Jimmy Lee sees the technology he markets in simple terms: If it’s good enough for NASA, it’s good enough for the avocado industry.

Lee’s company, Kennesaw, Ga.-based KES Science and Technology Inc., is bringing its AiroCide PPT Food Safety air sanitation technology to produce warehouses, including avocado distributors.

“One of our largest customers is Del Monte Fresh, and they are specifically using this technology to do away with ethylene gas in their avocado coolers,” said Lee, vice president of sales and marketing. “They’ve told us it provides longer shelf life and less ethylene damage.”

Del Monte Fresh, Coral Gables, Fla., has used the technology in its avocado coolers for three years, Lee said.

The technology comes directly from NASA.

“It all started when NASA was trying to grow ag products on the space station,” he said. “As they grew the vegetables, there was an amount of ethylene gas. They had to come up with a way to oxidize or get rid of that gas.”

The AiroCide system is designed to protect against airborne cross-contamination through a no-ozone system, Lee said.

The technology, photocatalytic oxidiation, is used in combination with UV rays, he said.

“We do not use any chemicals,” he said.

There are a number of other competing technologies, Lee said.

“There’s a number of companies that claim they can remove pathogens or ethylene gas. They use ozone or hydrogen peroxide. In other words, they’re putting something into the air,” he said. “We run the air through the reactor and purify the air of anything organic or any volatile organic compounds or any gas like ethylene.”

Once ethylene is injected into a ripening room or cooler, the gas can escape when a door is opened, Lee noted.

“It can escape and actually linger and also penetrate other coolers within that facility,” he said. “The way they do that is, Del Monte constantly takes ethylene readings, air samples, and everything they did was internal; we had no part in that. When they first utilized this tech, they came back to us and said obviously it works.”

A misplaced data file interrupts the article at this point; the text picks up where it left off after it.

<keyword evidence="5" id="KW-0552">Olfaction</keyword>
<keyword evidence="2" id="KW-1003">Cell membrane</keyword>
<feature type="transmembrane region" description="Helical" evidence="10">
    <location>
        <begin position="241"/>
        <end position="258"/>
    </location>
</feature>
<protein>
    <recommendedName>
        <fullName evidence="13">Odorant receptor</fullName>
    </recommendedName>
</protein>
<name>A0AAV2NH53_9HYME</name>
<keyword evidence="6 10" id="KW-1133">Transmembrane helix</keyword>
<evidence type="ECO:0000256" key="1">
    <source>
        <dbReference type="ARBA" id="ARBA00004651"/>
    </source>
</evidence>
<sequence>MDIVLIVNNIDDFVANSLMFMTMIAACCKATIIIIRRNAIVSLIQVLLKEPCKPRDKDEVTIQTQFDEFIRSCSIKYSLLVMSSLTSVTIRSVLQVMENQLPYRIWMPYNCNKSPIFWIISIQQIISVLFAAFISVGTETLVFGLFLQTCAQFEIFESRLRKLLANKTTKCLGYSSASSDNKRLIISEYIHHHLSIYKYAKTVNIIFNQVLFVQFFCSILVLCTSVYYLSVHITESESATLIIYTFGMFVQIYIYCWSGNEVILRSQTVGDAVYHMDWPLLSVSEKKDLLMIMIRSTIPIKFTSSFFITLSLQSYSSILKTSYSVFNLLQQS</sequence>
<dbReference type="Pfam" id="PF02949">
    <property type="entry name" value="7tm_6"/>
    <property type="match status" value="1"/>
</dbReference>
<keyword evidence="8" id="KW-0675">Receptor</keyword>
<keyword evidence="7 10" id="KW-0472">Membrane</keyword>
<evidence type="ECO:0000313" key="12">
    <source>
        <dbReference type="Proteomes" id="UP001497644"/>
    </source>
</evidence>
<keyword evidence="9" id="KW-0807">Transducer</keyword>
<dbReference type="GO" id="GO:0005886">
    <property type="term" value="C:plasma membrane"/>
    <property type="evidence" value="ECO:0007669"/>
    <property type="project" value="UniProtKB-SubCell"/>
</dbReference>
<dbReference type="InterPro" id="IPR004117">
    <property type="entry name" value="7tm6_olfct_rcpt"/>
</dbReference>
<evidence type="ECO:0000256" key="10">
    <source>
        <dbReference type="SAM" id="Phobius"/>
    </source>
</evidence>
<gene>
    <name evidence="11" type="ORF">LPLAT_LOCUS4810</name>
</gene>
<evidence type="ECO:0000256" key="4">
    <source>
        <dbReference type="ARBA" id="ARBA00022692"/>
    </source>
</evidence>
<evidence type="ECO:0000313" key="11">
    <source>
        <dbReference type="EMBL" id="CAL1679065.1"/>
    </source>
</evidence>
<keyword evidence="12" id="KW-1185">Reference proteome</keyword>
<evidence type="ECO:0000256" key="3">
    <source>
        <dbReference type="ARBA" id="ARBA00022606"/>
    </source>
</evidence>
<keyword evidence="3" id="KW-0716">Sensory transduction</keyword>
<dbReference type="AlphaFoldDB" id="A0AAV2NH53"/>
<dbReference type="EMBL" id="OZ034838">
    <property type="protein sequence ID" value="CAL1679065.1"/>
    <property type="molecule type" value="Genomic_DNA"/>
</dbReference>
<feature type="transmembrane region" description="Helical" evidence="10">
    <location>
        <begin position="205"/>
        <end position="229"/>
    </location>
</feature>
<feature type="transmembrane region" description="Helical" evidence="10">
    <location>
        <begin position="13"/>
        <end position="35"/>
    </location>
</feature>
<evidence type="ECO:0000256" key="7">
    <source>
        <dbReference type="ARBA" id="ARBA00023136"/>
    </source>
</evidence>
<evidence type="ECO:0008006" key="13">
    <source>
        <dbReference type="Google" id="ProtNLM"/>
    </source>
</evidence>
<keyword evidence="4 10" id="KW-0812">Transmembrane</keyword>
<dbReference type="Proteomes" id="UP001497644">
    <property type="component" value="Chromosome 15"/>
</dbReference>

How does it work for avocados?

“Understanding how levels of ethylene gas can prematurely ripen avocados or shorten shelf life or affect the appearance, if you can get it down to a level to where it’s not detrimental to the fruit, naturally you’re able to extend the shelf life, which everybody is looking to find a way to do,” he said.

The technology is catching on, he said.

“We’ve had great results over the past couple of years,” he said. “We’ve had a number of companies using the technologies, a large retailer, Whole Foods, using it at store level and a number of their retail distribution centers.”

It’s an efficient system, Lee said.

“A lot of comments are we’re saving money with labor, as far as cleaning coolers less frequently,” he said. “Coolers have to be cleaned periodically just to sanitize them. If you’re able to keep mold from growing, that’s a cost saving from the sanitation part.”

Avocado distributors will find the technology works well for them, Lee said.

“It’s just a matter of time before people actually see a return on investment,” he said. “That, in itself, has always been an obstacle in the food business. We’ve taken it to a global marketplace, and they’ve embraced it. We’re scrambling to find new manufacturing locations.”